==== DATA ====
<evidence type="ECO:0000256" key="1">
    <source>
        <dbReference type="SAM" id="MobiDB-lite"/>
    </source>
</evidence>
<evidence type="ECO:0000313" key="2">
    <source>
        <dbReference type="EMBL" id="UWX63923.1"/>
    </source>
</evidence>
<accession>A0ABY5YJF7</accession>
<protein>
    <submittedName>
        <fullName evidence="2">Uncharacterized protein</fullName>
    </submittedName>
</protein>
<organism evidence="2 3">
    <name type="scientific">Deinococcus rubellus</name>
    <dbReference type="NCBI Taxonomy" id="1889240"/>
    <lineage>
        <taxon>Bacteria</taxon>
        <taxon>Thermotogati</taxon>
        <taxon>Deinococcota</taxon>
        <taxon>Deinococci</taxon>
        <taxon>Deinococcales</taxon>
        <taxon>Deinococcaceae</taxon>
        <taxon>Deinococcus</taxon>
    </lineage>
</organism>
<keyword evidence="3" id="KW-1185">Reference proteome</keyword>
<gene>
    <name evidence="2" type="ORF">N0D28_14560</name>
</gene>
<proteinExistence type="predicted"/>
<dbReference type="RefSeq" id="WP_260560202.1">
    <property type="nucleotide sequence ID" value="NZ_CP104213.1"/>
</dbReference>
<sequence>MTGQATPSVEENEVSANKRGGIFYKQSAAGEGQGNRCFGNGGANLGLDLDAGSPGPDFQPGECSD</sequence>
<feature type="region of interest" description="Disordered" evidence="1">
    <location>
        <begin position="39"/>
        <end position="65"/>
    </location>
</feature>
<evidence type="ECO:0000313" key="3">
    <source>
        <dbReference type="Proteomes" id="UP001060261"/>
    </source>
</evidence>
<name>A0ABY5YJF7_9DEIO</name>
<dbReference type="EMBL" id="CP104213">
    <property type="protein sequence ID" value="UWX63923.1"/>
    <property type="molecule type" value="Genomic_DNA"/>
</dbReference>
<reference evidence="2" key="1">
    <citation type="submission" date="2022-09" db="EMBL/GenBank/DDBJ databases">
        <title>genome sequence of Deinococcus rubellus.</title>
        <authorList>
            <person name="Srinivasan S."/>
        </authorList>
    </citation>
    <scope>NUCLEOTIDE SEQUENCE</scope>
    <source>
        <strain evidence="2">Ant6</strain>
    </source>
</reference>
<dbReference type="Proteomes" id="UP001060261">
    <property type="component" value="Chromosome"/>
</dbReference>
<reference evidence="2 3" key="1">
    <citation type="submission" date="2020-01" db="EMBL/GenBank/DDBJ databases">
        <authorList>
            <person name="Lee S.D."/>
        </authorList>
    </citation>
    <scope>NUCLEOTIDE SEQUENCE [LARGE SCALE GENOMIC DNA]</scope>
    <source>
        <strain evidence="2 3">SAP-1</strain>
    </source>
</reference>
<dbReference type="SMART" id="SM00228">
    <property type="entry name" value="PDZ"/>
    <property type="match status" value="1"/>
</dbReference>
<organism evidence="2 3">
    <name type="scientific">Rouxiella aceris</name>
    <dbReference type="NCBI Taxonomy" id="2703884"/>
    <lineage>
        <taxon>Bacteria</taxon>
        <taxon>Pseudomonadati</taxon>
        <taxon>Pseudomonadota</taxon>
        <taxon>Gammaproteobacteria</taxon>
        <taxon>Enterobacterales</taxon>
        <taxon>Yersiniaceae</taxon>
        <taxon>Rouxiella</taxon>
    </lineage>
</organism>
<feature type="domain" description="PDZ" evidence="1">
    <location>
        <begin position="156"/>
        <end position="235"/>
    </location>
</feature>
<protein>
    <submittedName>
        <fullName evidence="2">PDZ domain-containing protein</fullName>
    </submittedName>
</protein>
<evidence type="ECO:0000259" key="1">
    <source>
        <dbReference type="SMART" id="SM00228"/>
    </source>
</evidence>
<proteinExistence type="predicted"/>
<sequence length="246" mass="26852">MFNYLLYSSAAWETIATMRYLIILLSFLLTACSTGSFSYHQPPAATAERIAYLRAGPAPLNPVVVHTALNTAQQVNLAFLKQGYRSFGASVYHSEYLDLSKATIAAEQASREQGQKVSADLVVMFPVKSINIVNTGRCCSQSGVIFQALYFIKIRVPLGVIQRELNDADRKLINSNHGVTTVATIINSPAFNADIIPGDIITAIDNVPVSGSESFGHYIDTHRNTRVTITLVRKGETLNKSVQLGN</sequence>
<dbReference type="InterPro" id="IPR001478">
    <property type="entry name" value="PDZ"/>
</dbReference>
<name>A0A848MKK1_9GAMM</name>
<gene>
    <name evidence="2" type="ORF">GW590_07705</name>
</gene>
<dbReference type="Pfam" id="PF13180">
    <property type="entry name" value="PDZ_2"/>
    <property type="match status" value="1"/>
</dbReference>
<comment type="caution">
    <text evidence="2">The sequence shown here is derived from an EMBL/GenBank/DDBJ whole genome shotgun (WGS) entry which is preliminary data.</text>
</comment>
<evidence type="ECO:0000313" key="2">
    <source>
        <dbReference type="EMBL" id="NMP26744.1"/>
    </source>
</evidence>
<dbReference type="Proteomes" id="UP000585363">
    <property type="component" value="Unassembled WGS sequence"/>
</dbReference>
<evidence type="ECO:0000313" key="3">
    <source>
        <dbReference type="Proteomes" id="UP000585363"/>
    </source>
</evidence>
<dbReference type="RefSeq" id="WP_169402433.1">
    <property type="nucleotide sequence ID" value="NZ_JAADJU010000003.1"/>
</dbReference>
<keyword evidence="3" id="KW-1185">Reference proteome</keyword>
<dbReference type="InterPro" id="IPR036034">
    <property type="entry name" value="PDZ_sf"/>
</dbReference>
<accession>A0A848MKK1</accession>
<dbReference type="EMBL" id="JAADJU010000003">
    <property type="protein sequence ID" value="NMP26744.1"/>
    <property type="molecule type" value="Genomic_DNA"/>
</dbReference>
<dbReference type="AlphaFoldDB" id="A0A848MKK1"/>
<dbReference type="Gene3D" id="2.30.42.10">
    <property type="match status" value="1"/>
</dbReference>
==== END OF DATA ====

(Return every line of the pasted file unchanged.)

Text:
<evidence type="ECO:0000256" key="1">
    <source>
        <dbReference type="SAM" id="MobiDB-lite"/>
    </source>
</evidence>
<evidence type="ECO:0000313" key="2">
    <source>
        <dbReference type="EMBL" id="UWX63923.1"/>
    </source>
</evidence>
<accession>A0ABY5YJF7</accession>
<protein>
    <submittedName>
        <fullName evidence="2">Uncharacterized protein</fullName>
    </submittedName>
</protein>
<organism evidence="2 3">
    <name type="scientific">Deinococcus rubellus</name>
    <dbReference type="NCBI Taxonomy" id="1889240"/>
    <lineage>
        <taxon>Bacteria</taxon>
        <taxon>Thermotogati</taxon>
        <taxon>Deinococcota</taxon>
        <taxon>Deinococci</taxon>
        <taxon>Deinococcales</taxon>
        <taxon>Deinococcaceae</taxon>
        <taxon>Deinococcus</taxon>
    </lineage>
</organism>
<keyword evidence="3" id="KW-1185">Reference proteome</keyword>
<gene>
    <name evidence="2" type="ORF">N0D28_14560</name>
</gene>
<proteinExistence type="predicted"/>
<dbReference type="RefSeq" id="WP_260560202.1">
    <property type="nucleotide sequence ID" value="NZ_CP104213.1"/>
</dbReference>
<sequence>MTGQATPSVEENEVSANKRGGIFYKQSAAGEGQGNRCFGNGGANLGLDLDAGSPGPDFQPGECSD</sequence>
<feature type="region of interest" description="Disordered" evidence="1">
    <location>
        <begin position="39"/>
        <end position="65"/>
    </location>
</feature>
<evidence type="ECO:0000313" key="3">
    <source>
        <dbReference type="Proteomes" id="UP001060261"/>
    </source>
</evidence>
<name>A0ABY5YJF7_9DEIO</name>
<dbReference type="EMBL" id="CP104213">
    <property type="protein sequence ID" value="UWX63923.1"/>
    <property type="molecule type" value="Genomic_DNA"/>
</dbReference>
<reference evidence="2" key="1">
    <citation type="submission" date="2022-09" db="EMBL/GenBank/DDBJ databases">
        <title>genome sequence of Deinococcus rubellus.</title>
        <authorList>
            <person name="Srinivasan S."/>
        </authorList>
    </citation>
    <scope>NUCLEOTIDE SEQUENCE</scope>
    <source>
        <strain evidence="2">Ant6</strain>
    </source>
</reference>
<dbReference type="Proteomes" id="UP001060261">
    <property type="component" value="Chromosome"/>
</dbReference>
<reference evidence="2 3" key="1">
    <citation type="submission" date="2020-01" db="EMBL/GenBank/DDBJ databases">
        <authorList>
            <person name="Lee S.D."/>
        </authorList>
    </citation>
    <scope>NUCLEOTIDE SEQUENCE [LARGE SCALE GENOMIC DNA]</scope>
    <source>
        <strain evidence="2 3">SAP-1</strain>
    </source>
</reference>
<dbReference type="SMART" id="SM00228">
    <property type="entry name" value="PDZ"/>
    <property type="match status" value="1"/>
</dbReference>
<organism evidence="2 3">
    <name type="scientific">Rouxiella aceris</name>
    <dbReference type="NCBI Taxonomy" id="2703884"/>
    <lineage>
        <taxon>Bacteria</taxon>
        <taxon>Pseudomonadati</taxon>
        <taxon>Pseudomonadota</taxon>
        <taxon>Gammaproteobacteria</taxon>
        <taxon>Enterobacterales</taxon>
        <taxon>Yersiniaceae</taxon>
        <taxon>Rouxiella</taxon>
    </lineage>
</organism>
<feature type="domain" description="PDZ" evidence="1">
    <location>
        <begin position="156"/>
        <end position="235"/>
    </location>
</feature>
<protein>
    <submittedName>
        <fullName evidence="2">PDZ domain-containing protein</fullName>
    </submittedName>
</protein>
<evidence type="ECO:0000259" key="1">
    <source>
        <dbReference type="SMART" id="SM00228"/>
    </source>
</evidence>
<proteinExistence type="predicted"/>
<sequence length="246" mass="26852">MFNYLLYSSAAWETIATMRYLIILLSFLLTACSTGSFSYHQPPAATAERIAYLRAGPAPLNPVVVHTALNTAQQVNLAFLKQGYRSFGASVYHSEYLDLSKATIAAEQASREQGQKVSADLVVMFPVKSINIVNTGRCCSQSGVIFQALYFIKIRVPLGVIQRELNDADRKLINSNHGVTTVATIINSPAFNADIIPGDIITAIDNVPVSGSESFGHYIDTHRNTRVTITLVRKGETLNKSVQLGN</sequence>
<dbReference type="InterPro" id="IPR001478">
    <property type="entry name" value="PDZ"/>
</dbReference>
<name>A0A848MKK1_9GAMM</name>
<gene>
    <name evidence="2" type="ORF">GW590_07705</name>
</gene>
<dbReference type="Pfam" id="PF13180">
    <property type="entry name" value="PDZ_2"/>
    <property type="match status" value="1"/>
</dbReference>
<comment type="caution">
    <text evidence="2">The sequence shown here is derived from an EMBL/GenBank/DDBJ whole genome shotgun (WGS) entry which is preliminary data.</text>
</comment>
<evidence type="ECO:0000313" key="2">
    <source>
        <dbReference type="EMBL" id="NMP26744.1"/>
    </source>
</evidence>
<dbReference type="Proteomes" id="UP000585363">
    <property type="component" value="Unassembled WGS sequence"/>
</dbReference>
<evidence type="ECO:0000313" key="3">
    <source>
        <dbReference type="Proteomes" id="UP000585363"/>
    </source>
</evidence>
<dbReference type="RefSeq" id="WP_169402433.1">
    <property type="nucleotide sequence ID" value="NZ_JAADJU010000003.1"/>
</dbReference>
<keyword evidence="3" id="KW-1185">Reference proteome</keyword>
<dbReference type="InterPro" id="IPR036034">
    <property type="entry name" value="PDZ_sf"/>
</dbReference>
<accession>A0A848MKK1</accession>
<dbReference type="EMBL" id="JAADJU010000003">
    <property type="protein sequence ID" value="NMP26744.1"/>
    <property type="molecule type" value="Genomic_DNA"/>
</dbReference>
<dbReference type="AlphaFoldDB" id="A0A848MKK1"/>
<dbReference type="Gene3D" id="2.30.42.10">
    <property type="match status" value="1"/>
</dbReference>